The U.S. Supreme Court yesterday reversed the Second Circuit Court of Appeals and held in Reed Elsevier v. Muchnick that the copyright registration requirements for certain works under Section 411(a) of the Copyright Act of 1976 are not jurisdictional, but rather are preconditions for instituting an infringement action. In reaching the decision, the Court diverged from more than 200 district and appellate court decisions that characterized Section 411(a) as jurisdictional, describing those decisions as "drive-by jurisdictional rulings" with "no precedential effect."
This week's decision in Reed Elsevier came after literally years of litigation and attempts to resolve litigation between freelance authors, publishers, and providers of electronic databases of publications regarding the right of publishers and online databases to reproduce authors' works electronically without first securing express permission to do so. In March 2005, the parties reached a settlement agreement that was intended "'to achieve global peace in the publishing industry.'" In re Literary Works in Electronic Databases Copyright Litigation, 509 F.3d 116, 119 (2d Cir. 2007). Several freelance authors objected to the settlement, but the district court overruled the objections and approved the class action settlement as fair, reasonable, and adequate. When the objectors appealed, the Second Circuit on its own ordered briefing on the question of whether Section 411(a) deprives the federal court of subject-matter jurisdiction over infringement claims involving unregistered works. Significantly, none of the parties or objectors claimed that the court lacked jurisdiction.
Relying on prior Second Circuit decisions that characterized Section 411 as jurisdictional, the Second Circuit determined that the district court lacked jurisdiction to certify a class of claims arising from the use of unregistered works and, as a result, lacked jurisdiction to approve a settlement. The owners and publishers petitioned the Supreme Court for review. Since no party supported the appellate court's position, the Supreme Court appointed a "friend of the court" to defend the appellate decision.
Section 411(a) provides that, except in limited circumstances, "no civil action for infringement of the copyright in any United States work shall be instituted until preregistration or registration of the copyright claim has been made in accordance with this title." While some courts initially treated this as a condition for litigation to proceed, over the years district and appellate courts have been increasingly more vigilant in requiring registration before allowing actions to proceed, describing this statute as "jurisdictional."
In reaching its decision, the Supreme Court considered whether Section 411(a) "clearly states" that its registration requirement is "jurisdictional," as required by Arbaugh v. Y&H Corp., 546 U.S. 500 (2006). After reviewing the specific language and legislative history of the statute, the Court concluded that it did not impose a jurisdictional limit, but rather stated a precondition to suit. Among other things, the Court noted that the statute expressly allows adjudication of infringement claims involving unregistered works in three circumstances, namely, where the work is not a U.S. work, where the infringement concerns rights of attribution or integrity, or where the claimant applied for but was refused registration.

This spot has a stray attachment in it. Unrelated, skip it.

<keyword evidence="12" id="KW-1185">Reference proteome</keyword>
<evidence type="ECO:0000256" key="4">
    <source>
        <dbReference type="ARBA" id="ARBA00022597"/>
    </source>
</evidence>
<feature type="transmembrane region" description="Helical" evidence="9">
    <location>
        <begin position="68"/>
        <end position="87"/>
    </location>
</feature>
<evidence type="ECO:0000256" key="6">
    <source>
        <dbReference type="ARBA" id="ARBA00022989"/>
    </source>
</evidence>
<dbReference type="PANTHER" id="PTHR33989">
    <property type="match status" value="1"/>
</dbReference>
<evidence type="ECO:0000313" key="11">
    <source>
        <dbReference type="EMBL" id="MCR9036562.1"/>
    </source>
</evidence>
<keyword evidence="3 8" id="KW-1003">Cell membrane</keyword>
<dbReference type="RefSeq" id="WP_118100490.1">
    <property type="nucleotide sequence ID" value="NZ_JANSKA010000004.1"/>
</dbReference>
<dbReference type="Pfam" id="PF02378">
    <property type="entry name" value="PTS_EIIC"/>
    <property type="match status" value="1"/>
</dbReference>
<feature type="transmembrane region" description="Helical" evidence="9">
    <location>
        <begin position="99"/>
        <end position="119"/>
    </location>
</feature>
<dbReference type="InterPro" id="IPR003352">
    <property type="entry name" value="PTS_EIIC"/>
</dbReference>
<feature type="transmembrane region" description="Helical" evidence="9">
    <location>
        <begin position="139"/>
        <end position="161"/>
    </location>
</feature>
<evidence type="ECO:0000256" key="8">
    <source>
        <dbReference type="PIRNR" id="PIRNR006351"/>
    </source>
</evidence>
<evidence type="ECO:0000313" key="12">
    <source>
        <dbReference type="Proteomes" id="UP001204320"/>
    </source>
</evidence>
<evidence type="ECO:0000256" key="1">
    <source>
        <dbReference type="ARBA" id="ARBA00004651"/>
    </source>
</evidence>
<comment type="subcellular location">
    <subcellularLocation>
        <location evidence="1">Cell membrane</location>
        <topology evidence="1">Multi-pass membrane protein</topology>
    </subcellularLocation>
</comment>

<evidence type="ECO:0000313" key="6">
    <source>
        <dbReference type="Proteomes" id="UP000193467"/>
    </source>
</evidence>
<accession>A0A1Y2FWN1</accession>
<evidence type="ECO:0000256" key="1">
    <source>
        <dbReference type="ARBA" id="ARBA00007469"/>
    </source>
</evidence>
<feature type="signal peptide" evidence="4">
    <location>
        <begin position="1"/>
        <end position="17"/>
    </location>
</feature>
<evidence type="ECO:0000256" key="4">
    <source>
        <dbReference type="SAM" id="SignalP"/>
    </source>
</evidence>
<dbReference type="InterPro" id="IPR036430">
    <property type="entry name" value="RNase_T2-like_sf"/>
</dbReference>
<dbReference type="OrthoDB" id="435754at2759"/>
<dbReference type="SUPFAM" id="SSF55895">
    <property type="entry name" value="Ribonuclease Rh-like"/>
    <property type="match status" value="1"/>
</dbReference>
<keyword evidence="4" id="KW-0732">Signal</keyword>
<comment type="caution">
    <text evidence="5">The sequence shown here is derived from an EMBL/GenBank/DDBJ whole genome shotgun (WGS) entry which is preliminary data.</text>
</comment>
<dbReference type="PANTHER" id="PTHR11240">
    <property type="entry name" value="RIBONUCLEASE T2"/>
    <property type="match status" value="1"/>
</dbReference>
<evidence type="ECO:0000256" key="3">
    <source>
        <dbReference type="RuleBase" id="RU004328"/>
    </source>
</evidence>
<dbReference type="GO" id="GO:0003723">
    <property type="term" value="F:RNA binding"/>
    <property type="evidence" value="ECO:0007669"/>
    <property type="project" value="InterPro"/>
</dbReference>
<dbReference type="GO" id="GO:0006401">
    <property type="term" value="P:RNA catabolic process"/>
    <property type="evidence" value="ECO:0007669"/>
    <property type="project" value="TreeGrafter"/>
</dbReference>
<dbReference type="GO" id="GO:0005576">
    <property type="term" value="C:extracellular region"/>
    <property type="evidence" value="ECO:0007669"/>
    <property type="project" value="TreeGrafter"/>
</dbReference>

The Court specifically declined to express any opinion on the merits of the settlement and also specifically declined to address whether the registration requirement is a mandatory precondition. The Supreme Court reversed the Second Circuit decision and remanded the case for further consideration.
As a result, the Second Circuit may now consider the merits of (and objections to) the global settlement reached by the parties, resolving issues related to the use of freelance authors' unregistered works in publications and online databases. More broadly, the decision also may make it easier for alleged infringers to bring declaratory judgment actions with respect to unregistered works, may make courts more lenient in allowing actions to proceed while an application for registration is pending, and paves the way for future class settlements involving claims arising out of both registered and unregistered works. The decision also has implications beyond copyright claims, as it reaffirms the Supreme Court's ruling in Arbaugh regarding the test for determining whether a statute is jurisdictional, or merely stating a condition for bringing suit.
Perhaps more significantly for copyright owners, the decision is a reminder that the Copyright Act encourages the registration of copyrighted works and rewards those who take the time to register their works, including authors who are not required to register their works as a precondition of bringing suit. For example, under Section 412 of the Copyright Act, with few exceptions, a work must be registered before infringement occurs in order for a copyright owner to be able to claim statutory damages and attorneys' fees, both of which can factor significantly when a copyright owner evaluates the benefits of bringing a claim or the risks in fighting a claim. This is true even for works by foreign authors who are not required to register their works as a precondition for bringing an infringement action.
Given these benefits and the ease of registration using the Copyright Office's online system, owners of all types of copyrighted works should consider registering their works.
If you have any questions or would like more information on any of the issues discussed in the LawFlash, please contact any of the following Morgan Lewis attorneys:
Carla B. Oakley